Thursday, December 20, 2007

Me and Willem Dafoe

Back in the day (that'll be 1986 then) I went to see a theatrical production by the Wooster Group from New York. At the time I had no idea they were one of the coolest theatre troupes on the planet.

The Wooster Group specialise in experimentation. The work I saw at Chapter Arts, Cardiff, entitled The Road to Immortality (Part Two)* certainly fitted into the 'weird' category. Linear plotting was jettisoned in favour of a collage of theatrical set-pieces, video sequences and live music.

As I recall the work linked the witchcraft hysteria of the 1660s with the drug counterculture of the 1950s and 1960s in America. Essentially they took the trial scene of Arthur Miller's Salem-set play The Crucible and intercut it with texts from the likes of Timothy Leary, Aldous Huxley and Jack Kerouac.

What I recall most were the sudden shifts in tempo of the production. Scenes were manically speeded up, slowed right down again, and incongruous disassociating events introduced. Some actors wore period clothes others modern dress. The performance was meant to reflect, I think, an LSD drug trip although at times it seemed more like an amphetamine rush.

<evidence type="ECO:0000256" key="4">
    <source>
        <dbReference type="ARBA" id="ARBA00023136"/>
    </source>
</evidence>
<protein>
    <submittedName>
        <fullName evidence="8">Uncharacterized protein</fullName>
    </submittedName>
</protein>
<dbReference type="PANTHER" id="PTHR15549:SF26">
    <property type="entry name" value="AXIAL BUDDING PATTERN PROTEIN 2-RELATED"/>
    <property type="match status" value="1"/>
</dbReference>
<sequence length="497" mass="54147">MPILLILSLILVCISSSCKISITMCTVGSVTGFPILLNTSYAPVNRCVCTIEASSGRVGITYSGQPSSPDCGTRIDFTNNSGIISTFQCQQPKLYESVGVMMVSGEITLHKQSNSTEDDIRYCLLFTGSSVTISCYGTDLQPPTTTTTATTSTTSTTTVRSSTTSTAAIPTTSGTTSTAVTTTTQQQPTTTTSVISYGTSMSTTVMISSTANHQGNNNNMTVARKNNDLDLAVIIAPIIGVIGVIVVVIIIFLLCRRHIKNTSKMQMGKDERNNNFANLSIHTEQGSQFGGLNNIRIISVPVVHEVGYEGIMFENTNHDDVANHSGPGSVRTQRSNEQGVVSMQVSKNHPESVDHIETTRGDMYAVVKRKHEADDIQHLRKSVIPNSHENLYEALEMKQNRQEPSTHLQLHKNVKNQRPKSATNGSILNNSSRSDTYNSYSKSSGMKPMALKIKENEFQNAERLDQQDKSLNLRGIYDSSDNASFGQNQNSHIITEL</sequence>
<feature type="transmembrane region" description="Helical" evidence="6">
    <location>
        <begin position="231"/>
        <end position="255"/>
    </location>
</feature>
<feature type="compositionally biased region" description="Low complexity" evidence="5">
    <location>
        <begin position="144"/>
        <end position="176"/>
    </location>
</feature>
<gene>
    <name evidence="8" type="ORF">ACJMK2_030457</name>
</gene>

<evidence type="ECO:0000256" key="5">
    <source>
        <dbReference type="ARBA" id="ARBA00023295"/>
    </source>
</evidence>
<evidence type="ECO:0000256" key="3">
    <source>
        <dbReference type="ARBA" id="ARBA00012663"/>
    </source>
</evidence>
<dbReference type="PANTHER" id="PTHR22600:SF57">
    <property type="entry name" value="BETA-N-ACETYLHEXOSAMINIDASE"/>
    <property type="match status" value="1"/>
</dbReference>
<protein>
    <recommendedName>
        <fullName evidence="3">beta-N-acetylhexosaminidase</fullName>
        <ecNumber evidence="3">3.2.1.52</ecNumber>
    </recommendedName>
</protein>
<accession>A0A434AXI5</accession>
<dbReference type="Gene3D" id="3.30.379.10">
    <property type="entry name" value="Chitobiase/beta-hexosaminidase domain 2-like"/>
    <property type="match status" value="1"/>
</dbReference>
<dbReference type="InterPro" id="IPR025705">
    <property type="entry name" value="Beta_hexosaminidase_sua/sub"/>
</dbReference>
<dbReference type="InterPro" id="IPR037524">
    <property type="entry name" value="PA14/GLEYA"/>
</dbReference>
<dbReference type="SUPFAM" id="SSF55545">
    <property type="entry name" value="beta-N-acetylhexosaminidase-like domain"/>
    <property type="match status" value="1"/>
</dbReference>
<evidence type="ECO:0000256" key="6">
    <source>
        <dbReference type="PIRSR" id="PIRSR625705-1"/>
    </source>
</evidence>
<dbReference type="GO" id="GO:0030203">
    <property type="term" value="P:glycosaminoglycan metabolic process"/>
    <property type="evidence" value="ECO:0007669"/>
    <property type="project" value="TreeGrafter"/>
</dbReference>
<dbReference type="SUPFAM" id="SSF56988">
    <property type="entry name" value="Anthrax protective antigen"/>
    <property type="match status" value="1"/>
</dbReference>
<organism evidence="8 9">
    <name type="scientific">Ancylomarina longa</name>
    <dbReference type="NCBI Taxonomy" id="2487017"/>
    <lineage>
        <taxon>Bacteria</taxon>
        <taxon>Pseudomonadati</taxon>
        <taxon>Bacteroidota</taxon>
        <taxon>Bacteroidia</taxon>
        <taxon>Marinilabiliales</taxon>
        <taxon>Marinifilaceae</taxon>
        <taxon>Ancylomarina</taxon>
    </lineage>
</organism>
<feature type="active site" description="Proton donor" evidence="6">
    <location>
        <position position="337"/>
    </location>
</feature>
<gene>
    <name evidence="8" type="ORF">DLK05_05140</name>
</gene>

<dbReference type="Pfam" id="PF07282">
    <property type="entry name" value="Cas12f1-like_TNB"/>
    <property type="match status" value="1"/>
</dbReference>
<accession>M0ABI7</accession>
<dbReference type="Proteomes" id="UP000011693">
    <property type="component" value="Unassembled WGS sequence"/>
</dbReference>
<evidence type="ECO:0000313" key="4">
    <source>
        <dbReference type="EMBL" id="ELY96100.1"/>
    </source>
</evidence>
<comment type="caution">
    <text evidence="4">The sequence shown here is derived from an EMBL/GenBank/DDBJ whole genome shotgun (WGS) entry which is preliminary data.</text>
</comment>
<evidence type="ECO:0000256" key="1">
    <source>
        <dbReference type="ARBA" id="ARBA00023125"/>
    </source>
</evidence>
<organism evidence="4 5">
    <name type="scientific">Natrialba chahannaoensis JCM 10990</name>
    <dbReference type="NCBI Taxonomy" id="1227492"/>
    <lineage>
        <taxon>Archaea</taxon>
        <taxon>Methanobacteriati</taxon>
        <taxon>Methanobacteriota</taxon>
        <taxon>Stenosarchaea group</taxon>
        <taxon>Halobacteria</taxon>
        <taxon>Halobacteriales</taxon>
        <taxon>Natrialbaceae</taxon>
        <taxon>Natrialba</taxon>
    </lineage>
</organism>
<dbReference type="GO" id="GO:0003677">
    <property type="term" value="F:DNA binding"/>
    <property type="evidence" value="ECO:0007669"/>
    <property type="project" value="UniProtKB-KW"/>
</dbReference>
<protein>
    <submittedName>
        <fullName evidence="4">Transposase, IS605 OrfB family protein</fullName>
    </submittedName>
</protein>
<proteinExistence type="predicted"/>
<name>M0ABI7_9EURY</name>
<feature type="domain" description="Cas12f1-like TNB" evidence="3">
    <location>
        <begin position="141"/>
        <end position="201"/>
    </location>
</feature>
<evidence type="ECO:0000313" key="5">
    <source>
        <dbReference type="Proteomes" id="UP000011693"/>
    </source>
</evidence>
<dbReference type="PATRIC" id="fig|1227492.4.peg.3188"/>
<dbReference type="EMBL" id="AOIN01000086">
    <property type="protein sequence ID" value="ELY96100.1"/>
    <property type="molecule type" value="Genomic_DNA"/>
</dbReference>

At one point in the drama they invited members of the audience to shout out names of counterculture writers. I must have been trying to impress the girl I was with because I yelled out "William Burroughs!". One of the actors immediately turned to me and began reading/reciting a chunk of Burroughs prose.

It was all rather extraordinary. Despite its kaleidoscopic structure the piece had a strange intensity and an innate theatricality that I've seldom seen bettered since - certainly not on the stage anyway.

After the show in the bar at Chapter Arts I spotted the unknown actor who had delivered the Burroughs speech to me. He was drinking alone. I wanted to go and have a quick chat with him about the play but the girl I was with was jabbering on about something or other. And then he was gone. The next time I saw him was on the big screen - it was Willem Dafoe.

The real stand-out performer in the production though was a guy called Ron Vawter. He went on to become a brilliant character actor turning up in flicks like Philadelphia, Silence of the Lambs, and Sex, Lies and Videotape. Many's the time I've elbowed a companion in the ribs when he's been on the box and declared: "I've seen that bloke in Canton".

*Although the play was performed in Cardiff under the title The Road to Immortality (Part Two) it is more usually known as LSD (Just the High Points).